Broadway’s Of Mice And Men – Beyond Celebrity Appeal

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Though I read John Steinbeck’s Of Mice And Men, a great American classic, in high school, the storyline remained a distant memory. All I could recall was that it was set in the 1930’s and two ranchers traveled together, seeking work; one was rather slow, and one was rather angry.

In all honesty, what originally drew me to the Broadway play was, well, James Franco. (I walk around conveying how he’s so raw and talented and deep and undeniably pretty through and through, so how could I not jump at the chance to see him live on stage, an hour away from where I am on Long Island?)

And while I wasn’t one of those teenage girls who was able to acquire a ‘selfie’ with him (I still cling to my old school phone, so he’d have to show me how to take the picture anyway), I giddily basked in the fact that his epidermis did happen to touch the pen that touched my playbill. In other words, after crawling through some folks in the crowd, I was able to obtain his signature. Yes.

However, when friends and family inquired about the experience, I felt compelled to note that in addition to my school girl excitement surrounding James, the play was incredibly moving and powerful. Because it was. Because it’s much more than the celebrity appeal (Chris O’ Dowd and Leigton Meester play the other leads). I’m not going to pretend to be an acclaimed theatre critic, because I am not one, but from my personal vantage point, the entire cast put their heart and soul into this performance, into making Steinbeck’s words come to life.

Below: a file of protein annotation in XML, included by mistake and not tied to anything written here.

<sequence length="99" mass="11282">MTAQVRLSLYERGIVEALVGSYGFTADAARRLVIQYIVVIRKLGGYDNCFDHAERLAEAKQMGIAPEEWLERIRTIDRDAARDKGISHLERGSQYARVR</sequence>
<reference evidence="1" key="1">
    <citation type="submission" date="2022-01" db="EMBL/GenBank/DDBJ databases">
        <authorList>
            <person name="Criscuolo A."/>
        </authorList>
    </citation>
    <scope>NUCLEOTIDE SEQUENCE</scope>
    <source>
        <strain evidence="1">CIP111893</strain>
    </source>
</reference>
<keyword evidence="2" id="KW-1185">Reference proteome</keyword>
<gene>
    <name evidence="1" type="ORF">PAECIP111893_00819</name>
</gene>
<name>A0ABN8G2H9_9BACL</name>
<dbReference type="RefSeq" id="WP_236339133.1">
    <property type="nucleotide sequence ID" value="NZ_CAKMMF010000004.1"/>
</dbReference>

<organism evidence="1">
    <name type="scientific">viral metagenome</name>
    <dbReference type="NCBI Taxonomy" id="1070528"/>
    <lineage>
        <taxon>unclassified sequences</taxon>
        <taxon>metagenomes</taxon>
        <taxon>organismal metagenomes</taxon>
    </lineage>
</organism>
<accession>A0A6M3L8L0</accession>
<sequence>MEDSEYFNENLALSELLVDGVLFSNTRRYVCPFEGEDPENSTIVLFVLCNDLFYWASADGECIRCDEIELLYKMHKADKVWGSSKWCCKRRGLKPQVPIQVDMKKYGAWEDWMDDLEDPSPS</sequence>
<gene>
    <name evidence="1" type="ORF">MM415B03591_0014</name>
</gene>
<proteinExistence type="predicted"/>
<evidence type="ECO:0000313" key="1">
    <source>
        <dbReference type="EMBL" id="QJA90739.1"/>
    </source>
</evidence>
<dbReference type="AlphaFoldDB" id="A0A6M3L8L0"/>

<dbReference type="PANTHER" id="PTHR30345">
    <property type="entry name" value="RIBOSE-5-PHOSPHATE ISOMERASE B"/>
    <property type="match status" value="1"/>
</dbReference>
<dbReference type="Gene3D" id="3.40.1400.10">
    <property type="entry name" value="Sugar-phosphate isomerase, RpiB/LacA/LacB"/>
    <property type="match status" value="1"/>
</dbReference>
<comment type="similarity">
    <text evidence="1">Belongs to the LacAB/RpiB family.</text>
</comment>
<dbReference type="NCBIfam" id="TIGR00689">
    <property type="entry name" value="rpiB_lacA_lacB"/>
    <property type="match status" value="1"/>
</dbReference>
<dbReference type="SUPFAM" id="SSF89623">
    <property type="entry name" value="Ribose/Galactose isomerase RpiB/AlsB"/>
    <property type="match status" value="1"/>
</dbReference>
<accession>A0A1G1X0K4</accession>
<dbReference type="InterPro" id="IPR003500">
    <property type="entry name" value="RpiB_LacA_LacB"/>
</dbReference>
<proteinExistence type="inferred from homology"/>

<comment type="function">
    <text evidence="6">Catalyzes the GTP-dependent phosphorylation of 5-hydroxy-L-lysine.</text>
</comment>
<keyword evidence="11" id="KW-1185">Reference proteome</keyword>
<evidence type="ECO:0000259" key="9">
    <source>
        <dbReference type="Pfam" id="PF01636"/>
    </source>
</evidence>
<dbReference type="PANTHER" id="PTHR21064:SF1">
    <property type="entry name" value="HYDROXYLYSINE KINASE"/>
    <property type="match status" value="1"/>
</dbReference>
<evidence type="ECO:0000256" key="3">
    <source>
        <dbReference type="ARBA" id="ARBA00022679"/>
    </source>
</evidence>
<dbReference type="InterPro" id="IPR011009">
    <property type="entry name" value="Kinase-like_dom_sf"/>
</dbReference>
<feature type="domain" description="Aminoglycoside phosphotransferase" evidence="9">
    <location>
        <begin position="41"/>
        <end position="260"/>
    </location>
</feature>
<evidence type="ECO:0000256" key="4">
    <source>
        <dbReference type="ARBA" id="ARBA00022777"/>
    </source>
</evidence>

In simple terms, the production made me feel. Empathy is emitted from O’ Dowd’s character, Lennie; a man who’s mentally slow, but who retains a sense of purity and a tremendous amount of love. He yearns to live on a nice piece of land where there are rabbits. Rabbits make him happy, and when Lennie’s happy, you can glimpse his authenticity and inner radiance. When he asks George to tell him his favorite stories over and over, there’s a particular comfort within the repetition, a reassurance that everything will ultimately be okay.

Franco’s character, George, upholds a thick skin, a tough shell; he’s someone who yells mean-spirited sentiments and becomes immensely frustrated by this kind of lifestyle, and by Lennie who (unintentionally) gets them into trouble. And yet, he too, can pine and dream for something bigger, something beautiful.

Underneath the surface, it’s evident that George does deeply care – he wants to protect Lennie and shield him from the horrors of the outside world, a world without rabbits to hold. George embodies humanity and likability despite his unsympathetic disposition.

And I won’t give too much away for those who aren’t familiar with the narrative, but I will say that I’m sure I wasn’t the only audience member who felt sincerely touched and emotionally impacted by the play’s end.

See Of Mice And Men. See it – not just because of James Franco, Chris O’ Dowd and Leighton Meester – see it because they do a wonderful and admirable job telling a story. TC mark

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